The White House Coronavirus Task Force beginning on Wednesday will start receiving all data related to the virus directly from hospitals instead of using the Centers for Disease Control (CDC) as a clearinghouse between the front lines and the experts tasked with reporting to the American people about the disease.
The guidance is explained in a document Health and Human Services (HHS) posted online:
On March 29, 2020, Vice President Pence sent a letter to hospital administrators across the country requesting daily data reports on testing, capacity and utilization, and patient flows to facilitate the public health response to the 2019 Novel Coronavirus (COVID-19). Many separate governmental entities are requesting similar information, resulting in stakeholder requests to reduce duplication and minimize reporting burden. This document details the Federal Government’s data needs, explains the division of reporting responsibility between hospitals and states, and provides clear, flexible options for the timely delivery of this critical information. The objective is to allow states and hospitals either to leverage existing data reporting capabilities or, where those capabilities are insufficient, to provide guidance in how to build upon existing capabilities. These FAQs will be posted to the various HHS and HHS division websites, and will be as necessary.
It is critical to the COVID-19 response that all of the information listed below is provided on a daily basis to the Federal Government to facilitate planning, monitoring, and resource allocation during the COVID-19 Public Health Emergency (PHE). This data will be used to inform decisions at the federal level, such as allocation of supplies, treatments, and other resources.
But the New York Times painted the move as the Trump administration interfering with the CDC’s role of tracking infectious diseases and hampering those who depend on its data collection.
“Historically, CDC has been the place where public health data has been sent, and this raises questions about not just access for researchers but access for reporters, access for the public to try to better understand what is happening with the outbreak,” Jen Kates, the director of global health and H.I.V. policy with the nonpartisan Kaiser Family Foundation, said in the Times report.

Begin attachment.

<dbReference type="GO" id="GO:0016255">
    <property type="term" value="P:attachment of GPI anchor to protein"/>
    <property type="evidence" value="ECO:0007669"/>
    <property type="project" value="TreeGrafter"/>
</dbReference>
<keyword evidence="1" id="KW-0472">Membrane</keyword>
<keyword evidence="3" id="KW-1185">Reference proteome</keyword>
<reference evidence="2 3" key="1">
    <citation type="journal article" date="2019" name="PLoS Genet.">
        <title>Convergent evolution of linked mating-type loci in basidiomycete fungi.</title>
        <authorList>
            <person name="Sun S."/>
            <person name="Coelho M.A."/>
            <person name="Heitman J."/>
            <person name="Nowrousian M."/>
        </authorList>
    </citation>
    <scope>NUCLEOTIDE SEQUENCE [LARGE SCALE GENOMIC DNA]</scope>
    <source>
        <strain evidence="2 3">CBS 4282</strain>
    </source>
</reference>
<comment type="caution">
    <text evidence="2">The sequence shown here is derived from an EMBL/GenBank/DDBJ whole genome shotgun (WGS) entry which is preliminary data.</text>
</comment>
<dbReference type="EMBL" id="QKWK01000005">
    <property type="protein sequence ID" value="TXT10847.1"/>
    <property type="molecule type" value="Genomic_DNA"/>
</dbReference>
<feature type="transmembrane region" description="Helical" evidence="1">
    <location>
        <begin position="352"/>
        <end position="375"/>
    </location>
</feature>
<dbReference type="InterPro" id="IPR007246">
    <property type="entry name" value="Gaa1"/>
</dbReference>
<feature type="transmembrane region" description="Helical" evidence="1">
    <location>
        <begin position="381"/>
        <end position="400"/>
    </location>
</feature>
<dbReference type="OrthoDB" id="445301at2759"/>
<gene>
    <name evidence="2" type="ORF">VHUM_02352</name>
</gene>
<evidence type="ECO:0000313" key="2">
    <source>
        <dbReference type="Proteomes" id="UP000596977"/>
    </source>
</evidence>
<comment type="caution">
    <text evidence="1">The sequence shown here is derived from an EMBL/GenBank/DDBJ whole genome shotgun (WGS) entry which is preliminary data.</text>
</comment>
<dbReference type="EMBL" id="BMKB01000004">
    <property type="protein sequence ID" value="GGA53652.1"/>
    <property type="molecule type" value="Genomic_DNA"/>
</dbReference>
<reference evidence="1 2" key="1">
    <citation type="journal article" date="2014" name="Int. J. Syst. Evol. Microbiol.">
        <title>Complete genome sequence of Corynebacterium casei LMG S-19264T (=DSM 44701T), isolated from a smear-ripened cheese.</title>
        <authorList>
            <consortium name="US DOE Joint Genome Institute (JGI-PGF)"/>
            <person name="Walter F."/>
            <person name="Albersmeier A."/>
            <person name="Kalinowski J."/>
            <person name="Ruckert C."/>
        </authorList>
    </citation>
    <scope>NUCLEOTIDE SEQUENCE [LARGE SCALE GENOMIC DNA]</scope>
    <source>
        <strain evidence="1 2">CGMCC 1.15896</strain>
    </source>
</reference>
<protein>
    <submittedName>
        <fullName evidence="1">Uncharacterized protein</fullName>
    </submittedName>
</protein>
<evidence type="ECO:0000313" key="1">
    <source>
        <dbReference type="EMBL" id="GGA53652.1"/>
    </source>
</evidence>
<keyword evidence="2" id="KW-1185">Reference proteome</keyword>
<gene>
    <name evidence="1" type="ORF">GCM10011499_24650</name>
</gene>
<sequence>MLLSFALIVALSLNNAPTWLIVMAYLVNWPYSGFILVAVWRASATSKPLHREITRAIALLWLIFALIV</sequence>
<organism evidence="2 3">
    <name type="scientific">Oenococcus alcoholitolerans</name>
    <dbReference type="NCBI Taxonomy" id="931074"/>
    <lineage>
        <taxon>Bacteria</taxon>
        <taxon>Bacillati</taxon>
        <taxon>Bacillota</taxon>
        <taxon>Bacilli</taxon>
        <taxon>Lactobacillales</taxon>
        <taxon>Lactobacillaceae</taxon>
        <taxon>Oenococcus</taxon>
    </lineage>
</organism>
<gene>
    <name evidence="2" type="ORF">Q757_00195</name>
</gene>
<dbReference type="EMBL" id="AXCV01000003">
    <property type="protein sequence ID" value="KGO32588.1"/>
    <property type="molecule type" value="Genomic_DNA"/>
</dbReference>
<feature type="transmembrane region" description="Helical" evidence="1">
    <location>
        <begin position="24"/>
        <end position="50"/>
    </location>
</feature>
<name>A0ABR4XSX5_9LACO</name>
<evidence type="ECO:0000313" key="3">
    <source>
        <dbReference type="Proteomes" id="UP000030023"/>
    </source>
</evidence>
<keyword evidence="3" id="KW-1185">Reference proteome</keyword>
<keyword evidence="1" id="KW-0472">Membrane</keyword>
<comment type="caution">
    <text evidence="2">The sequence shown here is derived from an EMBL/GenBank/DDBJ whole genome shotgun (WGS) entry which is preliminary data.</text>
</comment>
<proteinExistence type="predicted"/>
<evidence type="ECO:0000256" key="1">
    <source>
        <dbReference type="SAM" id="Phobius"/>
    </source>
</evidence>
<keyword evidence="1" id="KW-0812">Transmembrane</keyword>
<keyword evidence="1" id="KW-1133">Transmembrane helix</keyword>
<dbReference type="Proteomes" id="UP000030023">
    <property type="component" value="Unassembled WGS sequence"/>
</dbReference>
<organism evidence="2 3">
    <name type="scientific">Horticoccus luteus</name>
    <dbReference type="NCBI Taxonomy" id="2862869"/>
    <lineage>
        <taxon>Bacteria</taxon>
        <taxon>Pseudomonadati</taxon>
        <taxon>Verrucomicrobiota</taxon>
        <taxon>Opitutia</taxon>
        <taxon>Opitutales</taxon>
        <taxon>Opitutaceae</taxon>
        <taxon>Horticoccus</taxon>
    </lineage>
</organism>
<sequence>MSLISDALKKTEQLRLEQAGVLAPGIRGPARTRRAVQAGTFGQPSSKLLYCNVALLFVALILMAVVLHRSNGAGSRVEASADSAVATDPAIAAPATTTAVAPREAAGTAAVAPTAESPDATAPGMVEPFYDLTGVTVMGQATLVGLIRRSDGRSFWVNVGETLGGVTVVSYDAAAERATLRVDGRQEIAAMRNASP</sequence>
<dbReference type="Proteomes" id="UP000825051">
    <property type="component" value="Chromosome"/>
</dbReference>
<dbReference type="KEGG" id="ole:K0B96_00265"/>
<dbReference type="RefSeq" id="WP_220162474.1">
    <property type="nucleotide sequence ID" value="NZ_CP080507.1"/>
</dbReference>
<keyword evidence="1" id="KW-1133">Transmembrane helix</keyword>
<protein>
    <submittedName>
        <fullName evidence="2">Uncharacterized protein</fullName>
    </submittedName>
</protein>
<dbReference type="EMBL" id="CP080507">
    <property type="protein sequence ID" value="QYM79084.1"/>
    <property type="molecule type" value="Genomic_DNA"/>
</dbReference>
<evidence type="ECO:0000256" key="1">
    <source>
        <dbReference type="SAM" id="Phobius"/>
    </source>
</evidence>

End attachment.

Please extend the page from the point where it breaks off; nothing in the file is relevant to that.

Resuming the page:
“How will the data be protected?” Kates said. “Will there be transparency, will there be access, and what is the role of the CDC in understanding the data?”
The Times bemoaned the development:
News of the change came as a shock at the CDC, according to two officials who spoke on the condition of anonymity because they were not authorized to discuss the matter. Michael R. Caputo, a Health and Human Services spokesman, called the CDC’s system inadequate and said the two systems would be linked. The CDC would continue to make data public, he said.
“Today, the CDC still has at least a week lag in reporting hospital data,” Caputo said. “America requires it in real time. The new, faster and complete data system is what our nation needs to defeat the coronavirus, and the C.D.C., an operating division of H.H.S., will certainly participate in this streamlined all-of-government response. They will simply no longer control it.”
Public health experts have long expressed concerns that the Trump administration is politicizing science and undermining its health experts, in particular the CDC; four of the agency’s former directors, spanning both Republican and Democratic administrations, said as much in an opinion piece published Tuesday in the Washington Post. The data collection shift reinforced those fears.
“Centralizing control of all data under the umbrella of an inherently political apparatus is dangerous and breeds distrust,” Dr. Nicole Lurie, who served as assistant secretary for preparedness and response under former President Barack Obama said in the Times report. “It appears to cut off the ability of agencies like CDC to do its basic job.”
The Times said Deborah Birx, member of the task force and the White House coronavirus response coordinator, believed there were problems with how hospitals were reporting virus data and led a working group of government and hospital officials, which came up with the plan.
The new guidance also said hospitals who are reporting daily to state officials “could continue to do so if they received a written release saying the state would handle reporting.”
The Times found sources who favor the CDC over the task force for heading data collection, but its report also found that the CDC has been criticized for its data collection.
“In May, the agency acknowledged that in tracking the spread of the virus, it had been combining tests that detect active infection with those that detect recovery from Covid-19,” the Times reported. “That system muddied the picture of the pandemic but raised the percentage of Americans tested as President Trump was boasting about the number of tests the United States was conducting.”
And in Florida, the mayor of Miami-Dade County, Carlos A. Giménez, was so concerned about getting accurate data that he asked hospitals to provide data directly to him.
The Times also reported Arizona ended its partnership with a university modeling team after it showed a rising caseload, which caused pushback from Will Humble, the executive director of the Arizona Public Health Association and a former director of the state’s Health Services Department, to push back.
“Trust and accountability and transparency — all three go together,” Humble said.
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